HAPPY Sunday: Not really a day to muse about our certain demise, to mull over the prospect of shuffling off for good.
Our keep-calm-and-carry-on culture forbids it until, that is, we all find ourselves standing in the rain outside a crematorium, strangled with suppressed grief, desperate not to cry and grey from the effort of resisting thoughts of our own mortality.
But Rachael Bland wanted to talk about death. And she did. In a blog, in a podcast and on Twitter, where she shared her “new normal” – life after a breast cancer diagnosis in 2016 – with thousands of people up and down the country.
The Radio 5 presenter died on September 5 and the final podcast of You, Me and The Big C was released on Thursday.
Rachael’s story is all the more poignant when you learn of her three-year-old son Freddie, and how she felt she could cope with most things relating to her cancer except the thought of leaving him. When she learned earlier this year that her condition was terminal, Rachael decided with the help of her husband to face her death and try to communicate what was happening to her little boy.
She wrote a memoir which she described as “a pleasure”, leaving behind stories for Freddie, as well as tangible personal effects such as a pile of notebooks so he could see her handwriting, press clippings, presents for future birthdays and a bottle of her perfume so that he could remember how his mummy smelled.
But Rachael is the exception, not the rule.
Death is not something that we are willing to discuss and face with the people we love. We fear being helpless, inarticulate, afraid, without answers.
Somehow, our culture has managed to write death out of the human experience, so that we all live in denial of something that is inevitable.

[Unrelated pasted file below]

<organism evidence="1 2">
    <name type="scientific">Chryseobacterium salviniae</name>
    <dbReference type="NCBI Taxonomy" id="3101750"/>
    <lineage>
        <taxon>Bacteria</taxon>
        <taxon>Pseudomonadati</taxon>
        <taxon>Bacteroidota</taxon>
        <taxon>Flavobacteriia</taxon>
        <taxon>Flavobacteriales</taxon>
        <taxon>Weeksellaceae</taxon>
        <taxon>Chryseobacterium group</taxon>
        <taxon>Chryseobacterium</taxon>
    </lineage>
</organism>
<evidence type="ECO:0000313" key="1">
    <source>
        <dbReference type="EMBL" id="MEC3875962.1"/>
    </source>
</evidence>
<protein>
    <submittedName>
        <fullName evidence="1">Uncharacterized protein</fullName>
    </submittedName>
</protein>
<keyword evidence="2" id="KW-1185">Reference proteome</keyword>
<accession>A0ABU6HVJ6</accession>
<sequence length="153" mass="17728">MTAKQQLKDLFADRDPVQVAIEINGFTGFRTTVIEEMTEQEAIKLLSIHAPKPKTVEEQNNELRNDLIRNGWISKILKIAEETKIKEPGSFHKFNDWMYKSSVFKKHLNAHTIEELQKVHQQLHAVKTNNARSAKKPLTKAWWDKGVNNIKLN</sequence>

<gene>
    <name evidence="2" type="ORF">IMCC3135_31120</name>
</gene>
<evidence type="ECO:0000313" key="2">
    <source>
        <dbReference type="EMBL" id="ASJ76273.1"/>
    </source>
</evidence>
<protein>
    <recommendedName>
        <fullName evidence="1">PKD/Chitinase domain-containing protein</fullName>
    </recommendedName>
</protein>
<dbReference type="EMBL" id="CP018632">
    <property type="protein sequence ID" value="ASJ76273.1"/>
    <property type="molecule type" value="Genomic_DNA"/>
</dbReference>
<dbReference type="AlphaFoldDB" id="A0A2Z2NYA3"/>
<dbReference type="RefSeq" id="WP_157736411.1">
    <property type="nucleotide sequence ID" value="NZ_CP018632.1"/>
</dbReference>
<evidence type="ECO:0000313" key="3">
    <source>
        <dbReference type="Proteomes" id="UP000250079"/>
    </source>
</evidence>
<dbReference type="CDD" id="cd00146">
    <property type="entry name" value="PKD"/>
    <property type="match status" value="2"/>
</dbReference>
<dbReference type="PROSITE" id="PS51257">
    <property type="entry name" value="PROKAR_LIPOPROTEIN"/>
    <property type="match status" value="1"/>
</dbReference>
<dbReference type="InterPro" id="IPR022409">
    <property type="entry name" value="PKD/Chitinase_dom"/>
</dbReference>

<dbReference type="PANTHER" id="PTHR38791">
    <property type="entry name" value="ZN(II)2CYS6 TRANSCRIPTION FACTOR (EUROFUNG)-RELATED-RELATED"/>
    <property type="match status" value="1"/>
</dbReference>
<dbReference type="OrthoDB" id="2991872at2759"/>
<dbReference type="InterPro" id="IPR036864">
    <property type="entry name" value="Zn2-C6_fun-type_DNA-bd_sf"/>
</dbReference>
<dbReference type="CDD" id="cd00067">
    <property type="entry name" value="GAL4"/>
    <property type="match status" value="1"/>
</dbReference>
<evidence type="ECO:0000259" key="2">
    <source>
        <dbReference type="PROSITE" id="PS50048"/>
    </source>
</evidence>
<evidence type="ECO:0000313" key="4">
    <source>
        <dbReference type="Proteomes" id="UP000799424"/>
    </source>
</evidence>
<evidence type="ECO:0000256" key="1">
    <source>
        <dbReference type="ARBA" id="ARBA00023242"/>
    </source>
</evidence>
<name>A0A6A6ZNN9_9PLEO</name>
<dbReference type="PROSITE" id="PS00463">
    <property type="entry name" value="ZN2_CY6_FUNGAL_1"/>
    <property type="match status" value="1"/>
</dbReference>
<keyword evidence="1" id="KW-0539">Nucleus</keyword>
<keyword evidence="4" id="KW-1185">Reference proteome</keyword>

But we are not immortal and the understandable desire to run away from the reality serves no one.
We need to be able to talk to about how we feel about death, what we want to happen when our time comes, to think about what a good death means. To actually confront the unthinkable as well as work out the practical stuff.
That way, like most things faced head on, we become less fearful, more familiar with it.
Recently, in the space of a year, I was with two people I loved when they died. The first, my mum, after a long battle with Alzheimer’s.
She just faded away in the early hours and we sat with her, holding her hand, gently seeing her out. The second was my best friend, only 49, at the Beatson in Glasgow. She had lived with cancer for five years, accepting but determined to live as normally as possible.
We had talked about how she wanted things, especially for her daughters, and how it was agony to leave them and never know their stories.
To be part of the death of someone you love is painful, but it is a privilege. And it helps us face our own fears, reminding us how keenly we must try to live the best life we can.
Jane Wright is an editor at theconversation.com
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